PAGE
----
AlohaCare: Healthcare centers draw attention for insurance seekers - Hawaii News Now - KGMB and KHNL

AlohaCare: Healthcare centers draw attention for insurance seekers

Darrin Sato Darrin Sato
Dr. Rio Banner Dr. Rio Banner
Ding Hu Ding Hu

By Tannya Joaquin - bio | email

HONOLULU (HawaiiNewsNow) - Community health centers have branched out into communities statewide after humble beginnings.

"Kalihi Palama Health Center actually started out of church. We became a federally qualified health center," said chief operating officer, Darrin Sato.

Now, they're a big part of Hawaii healthcare. There's one on every island. The downtown Honolulu branch even attracted the attention of Chelsea Clinton when she campaigned for her mother's presidential run in 2008.

It's a safety net for the growing number of unemployed workers around the state who have suddenly lost their insurance coverage.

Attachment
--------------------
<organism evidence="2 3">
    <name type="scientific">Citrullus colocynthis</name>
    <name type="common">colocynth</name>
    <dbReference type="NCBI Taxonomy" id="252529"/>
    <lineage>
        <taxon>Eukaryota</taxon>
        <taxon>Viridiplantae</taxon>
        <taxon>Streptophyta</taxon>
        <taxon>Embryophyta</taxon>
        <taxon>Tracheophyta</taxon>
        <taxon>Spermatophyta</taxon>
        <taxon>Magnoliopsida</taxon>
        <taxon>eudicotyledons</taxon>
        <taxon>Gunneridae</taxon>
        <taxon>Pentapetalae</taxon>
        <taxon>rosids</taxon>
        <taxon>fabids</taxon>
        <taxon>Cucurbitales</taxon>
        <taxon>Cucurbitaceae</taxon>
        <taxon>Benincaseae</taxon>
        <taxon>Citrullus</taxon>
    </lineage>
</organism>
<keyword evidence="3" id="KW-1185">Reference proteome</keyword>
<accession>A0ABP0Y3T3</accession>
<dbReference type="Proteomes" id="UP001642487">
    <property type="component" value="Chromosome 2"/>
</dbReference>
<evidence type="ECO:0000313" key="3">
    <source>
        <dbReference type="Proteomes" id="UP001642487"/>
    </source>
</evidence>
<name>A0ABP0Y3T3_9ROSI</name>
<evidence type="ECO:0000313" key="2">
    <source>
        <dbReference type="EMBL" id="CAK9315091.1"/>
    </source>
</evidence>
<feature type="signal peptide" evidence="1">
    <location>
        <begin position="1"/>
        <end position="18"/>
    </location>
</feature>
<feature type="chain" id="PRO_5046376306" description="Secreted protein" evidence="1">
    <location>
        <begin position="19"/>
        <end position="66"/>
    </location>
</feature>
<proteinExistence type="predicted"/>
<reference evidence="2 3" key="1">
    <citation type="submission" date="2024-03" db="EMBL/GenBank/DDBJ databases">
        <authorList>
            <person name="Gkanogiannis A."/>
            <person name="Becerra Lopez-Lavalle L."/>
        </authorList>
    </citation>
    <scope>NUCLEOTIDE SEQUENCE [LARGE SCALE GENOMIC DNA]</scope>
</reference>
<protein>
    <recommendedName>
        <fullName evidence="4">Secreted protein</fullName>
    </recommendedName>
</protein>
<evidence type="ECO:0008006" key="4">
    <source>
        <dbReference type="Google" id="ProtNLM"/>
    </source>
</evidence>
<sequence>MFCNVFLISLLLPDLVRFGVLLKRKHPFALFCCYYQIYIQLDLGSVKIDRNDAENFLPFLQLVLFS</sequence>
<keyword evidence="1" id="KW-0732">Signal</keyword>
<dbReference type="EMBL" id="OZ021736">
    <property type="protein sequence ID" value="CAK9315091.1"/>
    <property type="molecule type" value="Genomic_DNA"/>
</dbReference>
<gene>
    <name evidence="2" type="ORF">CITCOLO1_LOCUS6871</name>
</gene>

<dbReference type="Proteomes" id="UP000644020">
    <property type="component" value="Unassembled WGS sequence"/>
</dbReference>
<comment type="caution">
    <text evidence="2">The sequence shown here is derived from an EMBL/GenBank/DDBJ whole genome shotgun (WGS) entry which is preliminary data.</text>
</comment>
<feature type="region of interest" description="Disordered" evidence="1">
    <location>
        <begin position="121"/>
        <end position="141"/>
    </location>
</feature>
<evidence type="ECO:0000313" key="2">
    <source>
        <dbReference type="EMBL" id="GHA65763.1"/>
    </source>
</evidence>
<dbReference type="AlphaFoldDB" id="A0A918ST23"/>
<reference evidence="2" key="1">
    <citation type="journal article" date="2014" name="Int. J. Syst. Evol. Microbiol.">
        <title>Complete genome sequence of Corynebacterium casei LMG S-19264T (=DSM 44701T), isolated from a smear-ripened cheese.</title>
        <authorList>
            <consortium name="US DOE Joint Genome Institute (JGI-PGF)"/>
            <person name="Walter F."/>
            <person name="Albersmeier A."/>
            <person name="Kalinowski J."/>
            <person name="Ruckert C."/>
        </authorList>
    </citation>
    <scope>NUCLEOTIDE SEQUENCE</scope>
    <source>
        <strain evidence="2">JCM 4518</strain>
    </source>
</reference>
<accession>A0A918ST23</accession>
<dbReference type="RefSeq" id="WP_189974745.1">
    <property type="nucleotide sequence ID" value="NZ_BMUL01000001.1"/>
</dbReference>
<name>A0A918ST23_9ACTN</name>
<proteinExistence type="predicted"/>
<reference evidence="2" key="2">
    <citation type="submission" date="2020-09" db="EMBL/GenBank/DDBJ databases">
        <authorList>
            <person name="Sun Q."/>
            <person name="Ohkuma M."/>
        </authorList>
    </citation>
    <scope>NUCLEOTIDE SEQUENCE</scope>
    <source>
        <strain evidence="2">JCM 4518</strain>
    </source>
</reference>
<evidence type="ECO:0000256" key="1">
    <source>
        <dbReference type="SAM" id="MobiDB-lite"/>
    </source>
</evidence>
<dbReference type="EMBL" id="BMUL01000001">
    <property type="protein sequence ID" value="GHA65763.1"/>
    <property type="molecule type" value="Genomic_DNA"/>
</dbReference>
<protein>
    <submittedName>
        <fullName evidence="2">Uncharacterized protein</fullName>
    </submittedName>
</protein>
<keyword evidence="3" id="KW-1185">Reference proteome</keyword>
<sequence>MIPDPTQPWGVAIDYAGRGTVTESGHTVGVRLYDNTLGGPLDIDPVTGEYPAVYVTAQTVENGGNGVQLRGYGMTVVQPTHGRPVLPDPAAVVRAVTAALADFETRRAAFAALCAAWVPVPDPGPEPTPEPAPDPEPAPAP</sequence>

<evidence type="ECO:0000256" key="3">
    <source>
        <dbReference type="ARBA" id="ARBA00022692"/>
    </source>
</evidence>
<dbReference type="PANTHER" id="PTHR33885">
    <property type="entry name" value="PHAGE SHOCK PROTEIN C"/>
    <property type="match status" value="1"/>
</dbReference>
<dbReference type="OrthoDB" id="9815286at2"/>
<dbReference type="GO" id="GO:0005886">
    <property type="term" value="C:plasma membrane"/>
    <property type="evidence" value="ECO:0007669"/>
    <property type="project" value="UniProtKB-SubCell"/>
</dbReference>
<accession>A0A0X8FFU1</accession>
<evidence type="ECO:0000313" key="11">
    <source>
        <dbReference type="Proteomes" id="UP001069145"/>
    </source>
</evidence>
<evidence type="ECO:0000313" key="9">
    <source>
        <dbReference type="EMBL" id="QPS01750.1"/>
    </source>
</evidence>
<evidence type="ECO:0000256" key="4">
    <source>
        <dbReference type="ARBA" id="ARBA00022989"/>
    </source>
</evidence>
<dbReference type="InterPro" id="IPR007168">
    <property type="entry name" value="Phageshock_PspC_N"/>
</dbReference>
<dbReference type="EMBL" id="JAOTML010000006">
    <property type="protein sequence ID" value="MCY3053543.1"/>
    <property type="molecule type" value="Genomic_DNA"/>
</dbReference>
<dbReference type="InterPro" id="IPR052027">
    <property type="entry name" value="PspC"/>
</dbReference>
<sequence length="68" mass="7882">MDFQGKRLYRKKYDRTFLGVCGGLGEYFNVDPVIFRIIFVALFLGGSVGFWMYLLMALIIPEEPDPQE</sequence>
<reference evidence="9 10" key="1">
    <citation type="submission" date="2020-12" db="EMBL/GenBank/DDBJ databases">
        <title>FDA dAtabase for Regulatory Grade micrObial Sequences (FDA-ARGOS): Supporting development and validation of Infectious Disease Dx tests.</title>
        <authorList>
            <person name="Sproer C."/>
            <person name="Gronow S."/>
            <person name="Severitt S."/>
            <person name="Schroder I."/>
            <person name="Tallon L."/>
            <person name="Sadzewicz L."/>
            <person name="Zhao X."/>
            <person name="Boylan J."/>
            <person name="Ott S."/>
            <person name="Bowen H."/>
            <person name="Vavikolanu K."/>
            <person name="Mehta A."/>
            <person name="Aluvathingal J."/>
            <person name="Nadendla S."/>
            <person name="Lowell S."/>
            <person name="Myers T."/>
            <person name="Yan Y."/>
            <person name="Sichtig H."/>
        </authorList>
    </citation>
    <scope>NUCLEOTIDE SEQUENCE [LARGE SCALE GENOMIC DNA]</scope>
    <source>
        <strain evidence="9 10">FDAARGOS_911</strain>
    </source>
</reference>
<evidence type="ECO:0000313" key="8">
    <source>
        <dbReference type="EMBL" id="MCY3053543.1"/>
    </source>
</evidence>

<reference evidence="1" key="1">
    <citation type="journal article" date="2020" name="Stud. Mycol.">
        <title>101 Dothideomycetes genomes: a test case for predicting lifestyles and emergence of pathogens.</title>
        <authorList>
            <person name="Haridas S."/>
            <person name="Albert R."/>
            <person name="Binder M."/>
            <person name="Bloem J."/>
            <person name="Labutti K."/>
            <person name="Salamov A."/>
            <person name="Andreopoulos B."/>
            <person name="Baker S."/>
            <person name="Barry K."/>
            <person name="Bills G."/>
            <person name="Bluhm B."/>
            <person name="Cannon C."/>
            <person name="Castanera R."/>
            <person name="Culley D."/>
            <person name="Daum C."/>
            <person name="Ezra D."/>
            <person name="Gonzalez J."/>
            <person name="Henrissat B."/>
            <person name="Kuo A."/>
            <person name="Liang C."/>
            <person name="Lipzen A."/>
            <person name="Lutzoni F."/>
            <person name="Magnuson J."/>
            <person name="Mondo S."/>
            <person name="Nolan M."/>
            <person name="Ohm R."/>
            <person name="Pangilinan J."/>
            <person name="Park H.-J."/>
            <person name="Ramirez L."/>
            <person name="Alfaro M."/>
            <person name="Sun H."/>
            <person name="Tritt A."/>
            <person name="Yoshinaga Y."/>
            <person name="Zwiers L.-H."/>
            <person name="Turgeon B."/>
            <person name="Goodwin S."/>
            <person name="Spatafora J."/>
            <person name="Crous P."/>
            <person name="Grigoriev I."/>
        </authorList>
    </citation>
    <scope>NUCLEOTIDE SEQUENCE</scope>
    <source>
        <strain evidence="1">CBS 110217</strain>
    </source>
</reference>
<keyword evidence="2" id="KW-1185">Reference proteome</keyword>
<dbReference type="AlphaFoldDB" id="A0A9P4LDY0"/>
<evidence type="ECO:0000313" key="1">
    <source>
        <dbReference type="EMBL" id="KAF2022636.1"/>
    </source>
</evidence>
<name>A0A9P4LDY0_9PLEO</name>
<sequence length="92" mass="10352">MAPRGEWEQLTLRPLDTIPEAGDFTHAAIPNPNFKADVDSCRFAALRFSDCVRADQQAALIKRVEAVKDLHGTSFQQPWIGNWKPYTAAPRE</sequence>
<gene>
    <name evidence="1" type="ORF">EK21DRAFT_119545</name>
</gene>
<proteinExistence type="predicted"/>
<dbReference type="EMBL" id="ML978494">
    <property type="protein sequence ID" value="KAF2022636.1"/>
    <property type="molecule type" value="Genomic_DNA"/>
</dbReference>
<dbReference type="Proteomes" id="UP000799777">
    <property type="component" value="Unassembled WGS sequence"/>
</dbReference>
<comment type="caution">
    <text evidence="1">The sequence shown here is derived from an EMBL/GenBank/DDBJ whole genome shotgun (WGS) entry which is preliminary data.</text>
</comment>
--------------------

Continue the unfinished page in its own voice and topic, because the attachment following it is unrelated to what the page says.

"We're seeing a lot of people actually cutting back on medications because they just don't have the coverage anymore," said Sato.

"People who don't have insurance, maybe are brand new immigrants and don't know the system are able to go to a neighborhood health center that's visible to them and get what they need," said AlohaCare medical director Dr. Rio Banner.

Without them, Banner says costs would soar as cases go untreated and end up in the emergency room.

"For preventive services we all need, they often would go without," he said. It'd be a real crisis if we didn't have HC to pick up the slack."

Community health centers stress preventive care with free fairs.

"Our adults we have a high incidence of chronic illnesses. Diabetes, asthma, cardiovascular diseases," he said.

Longtime patients count on the care they get-- at low or no cost.

"We're over 80 and we rely on the staff to keep healthy," said health center patient Ding Hu.

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